Under 28 U.S.C. § 2254(e)(1), state court factual findings are presumed to be correct unless rebutted by clear and convincing evidence. The petitioner bears the burden of proving by a preponderance of the evidence that he is entitled to habeas relief.[21]

         III. Discussion

         A. Ground 1: Insufficient Evidence

         In Count 1, Odiaga challenges two of his theft convictions on the grounds that the State adduced insufficient evidence at trial to support them. The theft statute under which he was convicted prohibits taking the “property . . . of another person by a material representation with intent to deprive that person of the property.”[22] These two counts follow the same fact pattern: Odiaga stole property that was in the physical possession of Maria Camacho but belonged to the Flamingo Banquet Hall, which had entrusted Camacho with it for the time being. In his federal habeas petition, Odiaga argues that the State failed to adduce any evidence that he intended to deprive the lawful owner of the property, Flamingo Banquet Hall, of the property.[23] Necessarily, then, Odiaga's sufficiency-of-the-evidence challenge is premised on interpreting the state-law phrase “property . . . of another person” as property belonging to, but not merely lawfully possessed by, said person.

         On direct appeal, the Nevada Supreme Court rejected that interpretation. It held: “Because the victim was an authorized person to receive money on behalf of the Flamingo, the property was properly in the victim's possession. Since the victim had a right to possess the money . . . there was sufficient evidence to convict him . . . .”[24] In essence, then, the Nevada Supreme Court interpreted the Nevada statute to cover the theft of property that did not belong to the victim but was nonetheless lawfully in the victim's possession.

         Barring some set of circumstances far afield from those presented here, “[s]uch an inquiry [into the correctness of a state court's interpretation of state law] . . . is no part of a federal court's habeas review of a state conviction.”[25] Indeed, the Supreme Court has explained time and time again that “it is not the province of a federal habeas court to reexamine state-court determinations on state-law questions.”[26]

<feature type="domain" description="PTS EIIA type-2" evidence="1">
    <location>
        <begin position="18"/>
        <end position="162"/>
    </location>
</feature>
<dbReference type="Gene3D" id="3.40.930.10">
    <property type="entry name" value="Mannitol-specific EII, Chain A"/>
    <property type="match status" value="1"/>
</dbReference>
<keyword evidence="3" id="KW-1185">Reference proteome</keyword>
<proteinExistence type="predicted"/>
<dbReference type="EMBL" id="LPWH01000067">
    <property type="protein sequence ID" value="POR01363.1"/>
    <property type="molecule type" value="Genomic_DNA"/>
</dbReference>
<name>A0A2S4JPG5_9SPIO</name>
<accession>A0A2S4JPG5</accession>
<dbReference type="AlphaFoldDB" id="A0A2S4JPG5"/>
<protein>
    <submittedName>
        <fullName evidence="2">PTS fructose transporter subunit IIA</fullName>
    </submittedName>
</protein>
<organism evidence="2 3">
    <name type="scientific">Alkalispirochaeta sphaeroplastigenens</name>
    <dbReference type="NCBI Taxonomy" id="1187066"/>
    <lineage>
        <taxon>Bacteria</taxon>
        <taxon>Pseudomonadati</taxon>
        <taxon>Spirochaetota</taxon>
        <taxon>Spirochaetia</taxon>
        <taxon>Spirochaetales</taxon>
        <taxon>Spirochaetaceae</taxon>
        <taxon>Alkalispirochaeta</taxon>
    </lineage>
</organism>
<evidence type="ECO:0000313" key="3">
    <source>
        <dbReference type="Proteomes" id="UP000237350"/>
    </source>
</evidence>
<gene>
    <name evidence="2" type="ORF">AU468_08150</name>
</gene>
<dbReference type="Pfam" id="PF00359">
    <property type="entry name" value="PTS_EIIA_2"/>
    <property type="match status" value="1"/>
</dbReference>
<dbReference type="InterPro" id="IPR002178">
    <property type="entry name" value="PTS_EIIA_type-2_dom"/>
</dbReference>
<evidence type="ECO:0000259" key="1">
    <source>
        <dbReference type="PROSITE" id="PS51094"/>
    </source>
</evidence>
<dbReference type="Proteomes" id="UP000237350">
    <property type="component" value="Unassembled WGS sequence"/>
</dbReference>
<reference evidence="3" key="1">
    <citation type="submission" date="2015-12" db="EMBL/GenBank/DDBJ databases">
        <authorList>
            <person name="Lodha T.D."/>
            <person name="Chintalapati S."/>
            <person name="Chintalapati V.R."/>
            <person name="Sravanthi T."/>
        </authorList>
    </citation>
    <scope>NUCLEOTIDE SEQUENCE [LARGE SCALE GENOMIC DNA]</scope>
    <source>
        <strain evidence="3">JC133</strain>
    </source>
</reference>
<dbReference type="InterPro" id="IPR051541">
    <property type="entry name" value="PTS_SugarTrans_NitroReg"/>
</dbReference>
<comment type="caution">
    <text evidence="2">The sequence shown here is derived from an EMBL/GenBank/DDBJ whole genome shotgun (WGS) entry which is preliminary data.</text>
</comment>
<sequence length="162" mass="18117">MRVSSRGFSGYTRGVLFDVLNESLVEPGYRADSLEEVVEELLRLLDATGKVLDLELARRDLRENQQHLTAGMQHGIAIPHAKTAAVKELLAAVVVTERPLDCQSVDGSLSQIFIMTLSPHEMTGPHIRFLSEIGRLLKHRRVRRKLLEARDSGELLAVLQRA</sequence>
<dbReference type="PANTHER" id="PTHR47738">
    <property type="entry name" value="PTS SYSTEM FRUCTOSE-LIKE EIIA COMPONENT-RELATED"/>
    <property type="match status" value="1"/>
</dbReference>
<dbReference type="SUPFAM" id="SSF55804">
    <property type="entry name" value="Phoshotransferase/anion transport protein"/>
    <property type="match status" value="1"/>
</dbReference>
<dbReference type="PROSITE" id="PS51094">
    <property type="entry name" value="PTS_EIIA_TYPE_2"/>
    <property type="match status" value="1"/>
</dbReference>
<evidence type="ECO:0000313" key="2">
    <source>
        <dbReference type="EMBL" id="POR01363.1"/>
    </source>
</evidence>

Ground 1 provides no basis for habeas relief.

         B. Ground 2: Ineffective assistance of counsel

         Odiaga raises ten claims of ineffective assistance of counsel. To succeed on an ineffective-assistance-of-counsel claim, a petitioner must show that counsel's representation fell below an objective standard of reasonableness and a “reasonable probability that but for counsel's unprofessional errors, the result of the proceeding would have been different.”[27] I evaluate counsel's performance from the lawyer's perspective at the time, and I begin with a strong presumption that counsel's conduct fell within the wide range of reasonable conduct.[28]When a state court has reviewed a Strickland claim, a federal court's habeas review is “doubly deferential”-the reviewing court must take a “highly deferential” look at counsel's performance through the also “highly deferential” lens of § 2254(d).[29]

         1. Ground 2(A)

         Odiaga claims that counsel was ineffective for “failing to properly question witnesses, raise objections, or object to duplicative charges at the preliminary hearing.”[30] The Nevada Supreme Court applied the proper Strickland framework.[31] It held that counsel's performance was not deficient and that, even if it were, no prejudice resulted. It recognized that counsel cross-examined witnesses and that the low burden that the State has at this preliminary hearing would have been met even if counsel had acted as Odiaga desired.

         Odiaga challenges these factual determinations as well as the fact that the Nevada Supreme Court never held an evidentiary hearing to determine the veracity of his claims. In support of his claim, Odiaga points to two specific alleged errors made by trial counsel. Odiaga claims that counsel did not investigate the fact that each victim “received an authentic, legitimate receipt . . . showing that the bill had been paid” and that each victim “called [their respective companies] to verify [that] their bills had been paid.”[32] But these facts were essentially made irrelevant by the scheme that the State alleged Odiaga devised. A crucial part of that scheme was that, initially, Odiaga would provide legitimate receipts and the bills would seem to have been paid in full. That was because Odiaga “paid” these victims' bills with checks from bank accounts that were already overdrawn and thus, once the company tried to cash the checks, they would bounce.[33] Testimony about these receipts or phone calls would therefore not have helped Odiaga stave off a probable-cause finding, and counsel did not err by not pursuing them further.

         Odiaga's passing references to counsel's failure to “raise objections” or “object to duplicative charges” are not explained, and he thus failed to carry his burden of establishing either Strickland prong.